Tobacco companies haven’t been able to purchase product placement in movies for two decades. (Though there have been plenty of characters who have puffed on a cigarette, but no deals allowed.) However, those rules don’t apply to e-cigarettes, which have seen a spike in popularity. Estimates say that, since 2005, e-cigarettes have become a $3 billion business with 450 brands in the industry.
So it stands to reason that these brands would be looking for ways to market themselves. And product placement has become, increasingly, a marketing path that many companies, even unexpected ones, want to take. The question is how long before e-cigarettes are facing the same restrictions that traditional cigarettes are.
E-cigarettes aren’t new to the silver screen. Johnny Depp was puffing on one in The Tourist in 2010, for example. But next month’s Cymbeline, based on the play by William Shakespeare and starring Ethan Hawke and Ed Harris, will feature them prominently through a partnership deal.
“I think that right now we’re going to have this period where we see almost a land rush to try to get their messages out there before governments, local and federal, come in and really kind of crack down on them,” Ad Age’s Michael Sebastian told CBS News.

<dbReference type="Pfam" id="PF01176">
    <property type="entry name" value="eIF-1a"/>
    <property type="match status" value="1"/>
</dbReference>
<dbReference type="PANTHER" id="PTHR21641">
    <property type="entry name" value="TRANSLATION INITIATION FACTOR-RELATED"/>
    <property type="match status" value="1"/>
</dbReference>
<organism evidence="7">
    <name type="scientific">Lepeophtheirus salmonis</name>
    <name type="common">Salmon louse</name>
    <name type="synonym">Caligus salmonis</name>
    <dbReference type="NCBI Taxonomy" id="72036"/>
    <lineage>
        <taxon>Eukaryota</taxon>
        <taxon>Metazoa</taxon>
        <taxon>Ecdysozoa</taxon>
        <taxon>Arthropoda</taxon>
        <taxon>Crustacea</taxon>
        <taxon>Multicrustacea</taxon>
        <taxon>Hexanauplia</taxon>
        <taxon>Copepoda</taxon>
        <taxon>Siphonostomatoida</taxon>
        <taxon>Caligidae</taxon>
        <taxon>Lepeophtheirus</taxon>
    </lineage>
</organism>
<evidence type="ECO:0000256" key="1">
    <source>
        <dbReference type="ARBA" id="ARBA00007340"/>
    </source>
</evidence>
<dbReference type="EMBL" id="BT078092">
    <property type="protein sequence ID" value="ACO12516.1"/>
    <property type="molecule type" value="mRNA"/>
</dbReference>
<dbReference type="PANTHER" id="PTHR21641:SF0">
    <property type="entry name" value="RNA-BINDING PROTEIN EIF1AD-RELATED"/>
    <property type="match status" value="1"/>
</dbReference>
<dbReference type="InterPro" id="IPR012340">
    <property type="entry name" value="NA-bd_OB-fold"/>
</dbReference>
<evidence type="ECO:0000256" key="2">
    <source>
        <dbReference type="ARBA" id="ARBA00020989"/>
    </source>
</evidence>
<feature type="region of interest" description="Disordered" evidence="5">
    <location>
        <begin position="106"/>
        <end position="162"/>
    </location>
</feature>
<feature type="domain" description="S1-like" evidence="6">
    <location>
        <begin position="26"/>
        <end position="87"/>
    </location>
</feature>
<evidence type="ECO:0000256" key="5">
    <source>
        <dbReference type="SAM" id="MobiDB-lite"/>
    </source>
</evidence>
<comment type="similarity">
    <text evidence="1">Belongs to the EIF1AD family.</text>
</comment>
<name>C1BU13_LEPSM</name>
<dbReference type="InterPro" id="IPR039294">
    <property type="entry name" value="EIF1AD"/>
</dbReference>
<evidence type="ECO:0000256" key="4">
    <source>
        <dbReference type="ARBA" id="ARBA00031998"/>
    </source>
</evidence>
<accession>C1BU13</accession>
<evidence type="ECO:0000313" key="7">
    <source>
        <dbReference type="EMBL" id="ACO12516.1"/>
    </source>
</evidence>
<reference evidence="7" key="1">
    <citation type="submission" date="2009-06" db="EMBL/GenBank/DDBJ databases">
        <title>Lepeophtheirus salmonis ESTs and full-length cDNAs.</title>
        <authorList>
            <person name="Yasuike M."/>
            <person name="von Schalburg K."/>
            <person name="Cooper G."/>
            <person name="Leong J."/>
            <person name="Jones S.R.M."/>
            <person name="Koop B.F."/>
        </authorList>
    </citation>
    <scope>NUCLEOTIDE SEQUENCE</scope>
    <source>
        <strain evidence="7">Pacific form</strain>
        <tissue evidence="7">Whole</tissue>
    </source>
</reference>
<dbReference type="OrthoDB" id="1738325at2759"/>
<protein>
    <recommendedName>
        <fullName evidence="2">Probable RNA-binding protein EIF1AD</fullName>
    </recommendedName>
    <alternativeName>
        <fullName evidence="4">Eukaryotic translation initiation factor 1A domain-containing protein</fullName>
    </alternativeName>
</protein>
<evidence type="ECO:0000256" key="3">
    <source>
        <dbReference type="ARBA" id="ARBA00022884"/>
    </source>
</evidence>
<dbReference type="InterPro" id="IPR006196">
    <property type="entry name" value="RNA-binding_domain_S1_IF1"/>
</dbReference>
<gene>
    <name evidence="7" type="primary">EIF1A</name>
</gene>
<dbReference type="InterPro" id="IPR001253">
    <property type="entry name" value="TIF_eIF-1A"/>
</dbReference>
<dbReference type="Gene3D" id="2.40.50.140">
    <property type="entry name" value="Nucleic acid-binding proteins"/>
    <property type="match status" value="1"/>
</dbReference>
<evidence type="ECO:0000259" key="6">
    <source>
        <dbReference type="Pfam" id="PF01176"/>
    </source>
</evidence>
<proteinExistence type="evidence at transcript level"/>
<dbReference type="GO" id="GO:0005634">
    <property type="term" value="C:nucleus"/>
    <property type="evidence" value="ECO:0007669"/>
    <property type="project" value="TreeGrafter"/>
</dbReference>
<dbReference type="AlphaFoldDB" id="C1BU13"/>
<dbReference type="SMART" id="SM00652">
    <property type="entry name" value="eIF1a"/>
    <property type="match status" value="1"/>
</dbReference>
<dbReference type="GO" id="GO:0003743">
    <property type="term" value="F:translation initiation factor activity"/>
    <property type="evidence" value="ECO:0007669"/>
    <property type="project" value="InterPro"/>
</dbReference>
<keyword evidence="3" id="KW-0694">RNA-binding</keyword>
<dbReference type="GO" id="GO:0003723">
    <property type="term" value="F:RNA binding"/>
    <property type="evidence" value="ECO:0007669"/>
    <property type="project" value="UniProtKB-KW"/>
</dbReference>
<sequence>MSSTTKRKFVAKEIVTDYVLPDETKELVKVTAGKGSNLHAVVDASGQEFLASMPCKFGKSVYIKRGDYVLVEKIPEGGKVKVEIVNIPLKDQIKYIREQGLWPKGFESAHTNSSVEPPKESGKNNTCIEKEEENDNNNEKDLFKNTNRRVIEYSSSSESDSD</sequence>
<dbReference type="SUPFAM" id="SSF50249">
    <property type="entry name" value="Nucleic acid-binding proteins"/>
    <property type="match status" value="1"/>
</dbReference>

So the prediction is that this will not last forever. Regulations are already in the works, with the FDA looking at rules that would require things like health warnings and age restrictions.
Hand-in-hand with that, we’ll propose that you’re probably going to see the movie ratings system come into play on this question as well. A 1998 settlement prohibits tobacco companies from purchasing product placement. However, it wasn’t until 2007 when smoking in a film began to play a role in the Motion Picture Association of America’s rating process. Some suggest that smoking in a movie should automatically trigger an “R” rating. As of now, smoking can still be seen in movies rated PG-13. Critics say that the access to young people, who make up a large portion of the PG-13 audience, is leading to a “re-glamorization” of the habit.
So there’s going to eventually be the issue of movies facing a ratings board for their decision to feature e-cigarettes as well. Depending on how the MPAA comes down on this — and we would guess that it would follow the footsteps of traditional cigarettes if regulations pass — it could be a deterrent to films seeking something other than the “R” to reach a broader audience.
Below is the clip from CBS This Morning on the e-cig issue.